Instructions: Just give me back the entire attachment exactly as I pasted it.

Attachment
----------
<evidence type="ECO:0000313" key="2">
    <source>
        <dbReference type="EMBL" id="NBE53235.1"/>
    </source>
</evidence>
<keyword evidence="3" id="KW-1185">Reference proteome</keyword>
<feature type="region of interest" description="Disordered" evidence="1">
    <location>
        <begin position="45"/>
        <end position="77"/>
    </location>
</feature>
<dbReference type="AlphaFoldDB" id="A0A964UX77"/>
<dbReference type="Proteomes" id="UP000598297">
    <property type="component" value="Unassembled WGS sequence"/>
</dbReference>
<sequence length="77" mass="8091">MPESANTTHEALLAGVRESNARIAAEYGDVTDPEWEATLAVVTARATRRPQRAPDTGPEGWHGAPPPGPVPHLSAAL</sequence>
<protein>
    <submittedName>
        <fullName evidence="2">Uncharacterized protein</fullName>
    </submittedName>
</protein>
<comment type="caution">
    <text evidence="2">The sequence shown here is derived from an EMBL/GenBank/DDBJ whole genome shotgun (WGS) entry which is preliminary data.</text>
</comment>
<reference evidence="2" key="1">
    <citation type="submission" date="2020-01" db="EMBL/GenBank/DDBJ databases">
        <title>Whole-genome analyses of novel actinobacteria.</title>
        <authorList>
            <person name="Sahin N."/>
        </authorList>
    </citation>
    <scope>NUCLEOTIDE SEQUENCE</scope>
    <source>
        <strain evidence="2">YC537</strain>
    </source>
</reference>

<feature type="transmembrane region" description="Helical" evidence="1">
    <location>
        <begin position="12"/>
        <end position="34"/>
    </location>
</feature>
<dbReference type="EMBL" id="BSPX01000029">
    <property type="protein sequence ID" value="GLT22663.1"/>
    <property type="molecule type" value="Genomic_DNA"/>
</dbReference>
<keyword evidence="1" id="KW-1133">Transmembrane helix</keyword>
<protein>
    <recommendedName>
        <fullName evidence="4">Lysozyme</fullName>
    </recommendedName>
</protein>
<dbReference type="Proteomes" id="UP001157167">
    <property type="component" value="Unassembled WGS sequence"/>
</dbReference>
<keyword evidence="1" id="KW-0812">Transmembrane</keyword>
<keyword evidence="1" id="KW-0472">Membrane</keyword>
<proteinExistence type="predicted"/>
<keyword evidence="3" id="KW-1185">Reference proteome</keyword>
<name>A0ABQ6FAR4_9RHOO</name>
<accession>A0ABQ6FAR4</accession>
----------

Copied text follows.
<evidence type="ECO:0000313" key="2">
    <source>
        <dbReference type="EMBL" id="NBE53235.1"/>
    </source>
</evidence>
<keyword evidence="3" id="KW-1185">Reference proteome</keyword>
<feature type="region of interest" description="Disordered" evidence="1">
    <location>
        <begin position="45"/>
        <end position="77"/>
    </location>
</feature>
<dbReference type="AlphaFoldDB" id="A0A964UX77"/>
<dbReference type="Proteomes" id="UP000598297">
    <property type="component" value="Unassembled WGS sequence"/>
</dbReference>
<sequence length="77" mass="8091">MPESANTTHEALLAGVRESNARIAAEYGDVTDPEWEATLAVVTARATRRPQRAPDTGPEGWHGAPPPGPVPHLSAAL</sequence>
<protein>
    <submittedName>
        <fullName evidence="2">Uncharacterized protein</fullName>
    </submittedName>
</protein>
<comment type="caution">
    <text evidence="2">The sequence shown here is derived from an EMBL/GenBank/DDBJ whole genome shotgun (WGS) entry which is preliminary data.</text>
</comment>
<reference evidence="2" key="1">
    <citation type="submission" date="2020-01" db="EMBL/GenBank/DDBJ databases">
        <title>Whole-genome analyses of novel actinobacteria.</title>
        <authorList>
            <person name="Sahin N."/>
        </authorList>
    </citation>
    <scope>NUCLEOTIDE SEQUENCE</scope>
    <source>
        <strain evidence="2">YC537</strain>
    </source>
</reference>

<feature type="transmembrane region" description="Helical" evidence="1">
    <location>
        <begin position="12"/>
        <end position="34"/>
    </location>
</feature>
<dbReference type="EMBL" id="BSPX01000029">
    <property type="protein sequence ID" value="GLT22663.1"/>
    <property type="molecule type" value="Genomic_DNA"/>
</dbReference>
<keyword evidence="1" id="KW-1133">Transmembrane helix</keyword>
<protein>
    <recommendedName>
        <fullName evidence="4">Lysozyme</fullName>
    </recommendedName>
</protein>
<dbReference type="Proteomes" id="UP001157167">
    <property type="component" value="Unassembled WGS sequence"/>
</dbReference>
<keyword evidence="1" id="KW-0812">Transmembrane</keyword>
<keyword evidence="1" id="KW-0472">Membrane</keyword>
<proteinExistence type="predicted"/>
<keyword evidence="3" id="KW-1185">Reference proteome</keyword>
<name>A0ABQ6FAR4_9RHOO</name>
<accession>A0ABQ6FAR4</accession>